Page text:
Mercy Rule Rules: When Catechism Loses the Religious and Spiritual Battle to Soccer

By Michel Camille Bordeau

There is an ever-increasing body of research in psychology, sociology, anthropology, philosophy, and religious studies that question the often assumed connection between theistic religiosity and spirituality.  What’s gravely missing from traditional theistic assumptions is that spirituality as much as religiosity are matters of external influences. Were we ‘ingodtrinated’ and or taught spiritual practices early enough in life to internalize them?  And, as much as they are matters of personal choices—did we have a choice early in life?  Do we still have a choice now that environment is less of an influence?  Do we always have a choice?

Determinism is not as self-evident as we traditionally believe. In fact, spirituality can be without/outside the confines of religion, non-theists can be spiritual, and most spiritual journeys do not presume a ‘relationship’ with a higher entity—unless that higher entity is us. Since the advent of Buddhism, long before our brand(ing) of near-exclusive theo-spirituality, being spiritual did not necessitate a god and, most importantly, a god did not determine our spirituality and religiosity.

In The “GOD” Part of the Brain: a Scientific Interpretation of Human Spirituality and God, philosophically trained Matthew Alper, borrows from biopsychology to bridge the gap between cognition and behavior in order to illustrate the distinction between what he calls ‘religious’ and ‘spiritual impulses’.

Religious Impulse: “The ‘religious’ impulse compels us to engage in a variety of shared ritualistic behaviors such as church attendance and adherence to church codes and customs. This impulse therefore functions as a social adaptation, one that serves to provide us with a common set of mores, beliefs, values, and motivations, thereby reinforcing the group dynamic. As a social organism, it is necessary that we maintain a common ideology as it serves to sustain the survival strategy of strength in numbers—basic biophysics.  Moreover, the religious impulse not only fosters the group dynamic, but also provides the individual with a necessary sense of purpose and community.” (93)

Spiritual Impulse: “… [T]he ‘spiritual’ impulse generates an altered state of the consciousness… one that evokes feelings of awe, serenity, and ecstasy. Because we are ‘wired’ to ascribe spiritual status to all things—including our own experiences—we tend to interpret these altered states as evidence of some divine or transcendental reality…. It is for that reason that it’s possible for a person to be highly religious (devoted to church doctrine and ritual), though completely aspiritual (incapable of having spiritual experience). Inversely, it is equally possible for someone to be highly spiritual, though not at all religious.” (93)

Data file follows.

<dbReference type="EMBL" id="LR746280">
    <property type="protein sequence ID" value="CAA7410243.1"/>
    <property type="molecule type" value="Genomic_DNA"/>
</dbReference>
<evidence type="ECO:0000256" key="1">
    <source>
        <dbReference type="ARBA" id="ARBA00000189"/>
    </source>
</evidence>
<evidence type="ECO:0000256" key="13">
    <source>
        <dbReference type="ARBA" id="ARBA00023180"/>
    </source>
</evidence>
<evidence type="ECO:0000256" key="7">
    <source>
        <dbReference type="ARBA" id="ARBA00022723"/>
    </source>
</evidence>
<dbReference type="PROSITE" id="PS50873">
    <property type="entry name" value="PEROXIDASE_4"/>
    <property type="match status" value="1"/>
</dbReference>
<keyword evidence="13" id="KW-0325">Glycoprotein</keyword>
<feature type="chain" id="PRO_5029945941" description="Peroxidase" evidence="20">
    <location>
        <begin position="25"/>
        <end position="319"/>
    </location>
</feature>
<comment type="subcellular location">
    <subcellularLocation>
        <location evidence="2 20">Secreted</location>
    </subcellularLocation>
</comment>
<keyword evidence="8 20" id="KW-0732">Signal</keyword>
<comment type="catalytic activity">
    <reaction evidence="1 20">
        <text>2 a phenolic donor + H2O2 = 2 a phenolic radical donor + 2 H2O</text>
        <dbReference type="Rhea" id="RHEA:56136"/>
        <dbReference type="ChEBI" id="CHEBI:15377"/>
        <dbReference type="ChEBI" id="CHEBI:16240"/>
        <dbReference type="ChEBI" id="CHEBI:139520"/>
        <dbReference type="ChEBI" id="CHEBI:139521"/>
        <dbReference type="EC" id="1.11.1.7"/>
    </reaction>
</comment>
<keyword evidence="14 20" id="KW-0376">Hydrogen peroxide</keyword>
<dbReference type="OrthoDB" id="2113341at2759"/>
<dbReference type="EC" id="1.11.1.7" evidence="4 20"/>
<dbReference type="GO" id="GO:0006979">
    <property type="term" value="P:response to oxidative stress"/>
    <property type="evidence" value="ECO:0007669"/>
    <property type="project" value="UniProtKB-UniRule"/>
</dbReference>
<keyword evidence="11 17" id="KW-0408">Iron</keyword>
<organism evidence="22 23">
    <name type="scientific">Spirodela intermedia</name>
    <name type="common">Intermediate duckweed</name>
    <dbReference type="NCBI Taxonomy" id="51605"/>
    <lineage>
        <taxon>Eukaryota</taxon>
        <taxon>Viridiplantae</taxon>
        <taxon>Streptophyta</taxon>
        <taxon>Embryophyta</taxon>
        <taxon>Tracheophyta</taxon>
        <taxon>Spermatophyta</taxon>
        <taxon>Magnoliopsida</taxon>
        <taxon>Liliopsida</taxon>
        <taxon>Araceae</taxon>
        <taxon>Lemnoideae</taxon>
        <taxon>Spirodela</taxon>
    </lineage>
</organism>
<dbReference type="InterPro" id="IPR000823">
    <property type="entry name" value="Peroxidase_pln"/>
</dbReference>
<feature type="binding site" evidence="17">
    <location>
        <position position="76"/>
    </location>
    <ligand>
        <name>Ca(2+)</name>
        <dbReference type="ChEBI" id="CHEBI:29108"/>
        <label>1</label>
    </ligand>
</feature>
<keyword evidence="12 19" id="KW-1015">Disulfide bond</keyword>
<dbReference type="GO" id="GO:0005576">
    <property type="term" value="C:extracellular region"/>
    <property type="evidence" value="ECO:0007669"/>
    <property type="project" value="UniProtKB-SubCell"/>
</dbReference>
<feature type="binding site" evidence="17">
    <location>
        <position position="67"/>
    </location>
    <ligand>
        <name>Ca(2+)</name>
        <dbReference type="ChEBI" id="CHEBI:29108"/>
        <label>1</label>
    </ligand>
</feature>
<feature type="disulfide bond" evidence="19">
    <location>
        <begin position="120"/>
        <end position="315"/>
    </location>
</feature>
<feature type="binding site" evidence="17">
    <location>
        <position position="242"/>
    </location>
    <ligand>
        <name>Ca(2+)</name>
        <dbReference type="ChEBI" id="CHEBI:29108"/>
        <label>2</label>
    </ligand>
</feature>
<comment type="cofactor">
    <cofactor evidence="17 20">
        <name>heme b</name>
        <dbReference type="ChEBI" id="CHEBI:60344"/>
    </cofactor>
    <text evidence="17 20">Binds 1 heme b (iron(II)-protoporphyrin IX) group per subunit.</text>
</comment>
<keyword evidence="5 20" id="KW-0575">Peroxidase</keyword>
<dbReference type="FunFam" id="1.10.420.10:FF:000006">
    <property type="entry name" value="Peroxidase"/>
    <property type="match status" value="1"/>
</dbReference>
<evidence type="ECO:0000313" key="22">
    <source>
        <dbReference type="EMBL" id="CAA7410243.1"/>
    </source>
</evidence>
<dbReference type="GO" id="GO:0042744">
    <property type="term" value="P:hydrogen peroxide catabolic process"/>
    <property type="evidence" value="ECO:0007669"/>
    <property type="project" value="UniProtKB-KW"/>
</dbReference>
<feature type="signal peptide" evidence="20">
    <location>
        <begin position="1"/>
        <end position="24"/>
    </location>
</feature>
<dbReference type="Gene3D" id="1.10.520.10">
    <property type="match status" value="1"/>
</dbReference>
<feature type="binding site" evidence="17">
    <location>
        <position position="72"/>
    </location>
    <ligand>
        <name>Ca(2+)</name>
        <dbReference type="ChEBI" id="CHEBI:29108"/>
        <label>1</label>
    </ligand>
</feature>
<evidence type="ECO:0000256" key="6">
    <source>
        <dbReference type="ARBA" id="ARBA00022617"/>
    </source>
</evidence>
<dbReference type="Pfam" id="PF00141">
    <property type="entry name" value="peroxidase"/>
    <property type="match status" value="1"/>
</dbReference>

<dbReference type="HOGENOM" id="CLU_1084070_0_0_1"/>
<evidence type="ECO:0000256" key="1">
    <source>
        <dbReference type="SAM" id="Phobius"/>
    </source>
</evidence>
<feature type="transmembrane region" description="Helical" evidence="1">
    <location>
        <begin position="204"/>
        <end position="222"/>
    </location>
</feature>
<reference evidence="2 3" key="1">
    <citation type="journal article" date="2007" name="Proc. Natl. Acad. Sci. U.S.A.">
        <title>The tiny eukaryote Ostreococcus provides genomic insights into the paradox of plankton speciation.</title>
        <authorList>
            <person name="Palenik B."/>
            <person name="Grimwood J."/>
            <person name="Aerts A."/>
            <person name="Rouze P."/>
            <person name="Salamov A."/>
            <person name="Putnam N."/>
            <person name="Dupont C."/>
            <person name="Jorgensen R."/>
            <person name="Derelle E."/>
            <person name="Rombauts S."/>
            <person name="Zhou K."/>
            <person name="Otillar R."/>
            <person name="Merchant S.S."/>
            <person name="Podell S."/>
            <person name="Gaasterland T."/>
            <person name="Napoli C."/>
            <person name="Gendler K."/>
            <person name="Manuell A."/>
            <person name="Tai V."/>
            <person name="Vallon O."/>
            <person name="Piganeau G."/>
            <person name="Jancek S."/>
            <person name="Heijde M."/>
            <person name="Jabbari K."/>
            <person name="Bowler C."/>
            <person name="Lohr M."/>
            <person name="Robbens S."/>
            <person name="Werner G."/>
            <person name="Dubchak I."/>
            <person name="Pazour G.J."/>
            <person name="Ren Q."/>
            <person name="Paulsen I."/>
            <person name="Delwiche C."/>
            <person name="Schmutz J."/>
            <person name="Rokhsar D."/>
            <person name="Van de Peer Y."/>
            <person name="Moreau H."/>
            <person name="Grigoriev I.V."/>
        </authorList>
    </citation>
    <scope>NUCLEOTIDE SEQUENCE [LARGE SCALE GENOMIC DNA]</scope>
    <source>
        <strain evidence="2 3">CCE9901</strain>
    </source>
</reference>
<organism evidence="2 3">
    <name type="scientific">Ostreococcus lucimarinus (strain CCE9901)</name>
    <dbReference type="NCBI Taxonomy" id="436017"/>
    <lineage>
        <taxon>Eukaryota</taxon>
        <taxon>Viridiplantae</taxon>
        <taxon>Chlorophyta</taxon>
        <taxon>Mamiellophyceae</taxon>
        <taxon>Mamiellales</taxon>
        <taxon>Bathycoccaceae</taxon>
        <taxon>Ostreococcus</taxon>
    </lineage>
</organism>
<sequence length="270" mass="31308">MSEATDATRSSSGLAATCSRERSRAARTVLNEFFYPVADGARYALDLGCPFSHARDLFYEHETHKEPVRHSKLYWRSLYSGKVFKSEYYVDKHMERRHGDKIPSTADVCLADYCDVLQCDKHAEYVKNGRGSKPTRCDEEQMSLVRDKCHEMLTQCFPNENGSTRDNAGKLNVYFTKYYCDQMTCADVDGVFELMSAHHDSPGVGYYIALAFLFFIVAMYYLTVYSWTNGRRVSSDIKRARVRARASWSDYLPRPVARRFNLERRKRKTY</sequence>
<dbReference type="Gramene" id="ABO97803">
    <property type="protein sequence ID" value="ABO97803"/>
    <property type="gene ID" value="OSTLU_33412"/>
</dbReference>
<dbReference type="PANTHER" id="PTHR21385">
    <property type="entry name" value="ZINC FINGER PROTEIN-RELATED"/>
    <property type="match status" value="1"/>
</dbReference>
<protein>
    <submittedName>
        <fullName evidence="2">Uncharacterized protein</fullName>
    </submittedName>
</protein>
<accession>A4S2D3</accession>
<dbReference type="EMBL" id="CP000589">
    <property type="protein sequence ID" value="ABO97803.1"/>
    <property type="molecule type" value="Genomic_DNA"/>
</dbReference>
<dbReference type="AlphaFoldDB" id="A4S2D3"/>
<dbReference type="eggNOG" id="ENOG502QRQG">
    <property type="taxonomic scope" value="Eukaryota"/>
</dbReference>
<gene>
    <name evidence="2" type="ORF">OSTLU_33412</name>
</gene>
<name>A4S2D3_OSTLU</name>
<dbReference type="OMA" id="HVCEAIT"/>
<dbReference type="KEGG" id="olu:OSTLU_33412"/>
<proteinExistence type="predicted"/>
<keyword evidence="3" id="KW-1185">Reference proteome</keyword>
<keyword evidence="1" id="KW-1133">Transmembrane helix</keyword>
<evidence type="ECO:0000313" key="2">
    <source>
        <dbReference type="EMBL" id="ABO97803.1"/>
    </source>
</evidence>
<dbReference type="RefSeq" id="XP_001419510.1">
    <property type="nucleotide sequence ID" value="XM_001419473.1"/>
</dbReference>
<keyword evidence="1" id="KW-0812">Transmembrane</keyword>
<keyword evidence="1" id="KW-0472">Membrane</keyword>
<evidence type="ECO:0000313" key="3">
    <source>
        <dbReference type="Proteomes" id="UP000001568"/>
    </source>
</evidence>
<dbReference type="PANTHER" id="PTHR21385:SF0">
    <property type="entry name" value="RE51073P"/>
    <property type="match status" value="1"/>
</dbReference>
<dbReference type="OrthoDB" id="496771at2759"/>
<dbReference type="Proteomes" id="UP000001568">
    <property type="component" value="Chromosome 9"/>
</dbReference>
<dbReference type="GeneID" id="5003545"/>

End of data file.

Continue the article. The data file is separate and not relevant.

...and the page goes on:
At any given moment in our lives, we have a chance to determine our own spiritual and religious impulses, hurray! Although in the earlier years of our lives, our choices in matters of spirituality and religiosity are highly influenced by our environment (community, parents, need for social acceptance, etc.), as adults, we have the choice to determine the nature of our influences—for instance, choosing enriching over toxic impulses.  We are free to will in religious and spiritual matters!  No puppet master but yourself.  Isn’t that remarkable?

Many might be surprised to find that religious determinism can be re-determinated or simply terminated.  I am not one of them, since I was fortunate enough to be given a chance to determine my own religious and spiritual paths, to create meaningfulness in my life as I saw fit, very early on in my life. 

Indeed, I was around eight when I had to deal with my first major existential ‘crisis’. Soccer practice (the secular ‘church’ I wanted to join) and catechism (the ‘learning’ my paternal grandmother thought I could benefit from) were both on Wednesday in mid-afternoon. By choosing what I wanted more, I would disappoint my grandma and maybe her god. By choosing what I wanted less, I would disappoint myself and most certainly my friends. What was I to do? What would my choice say about me?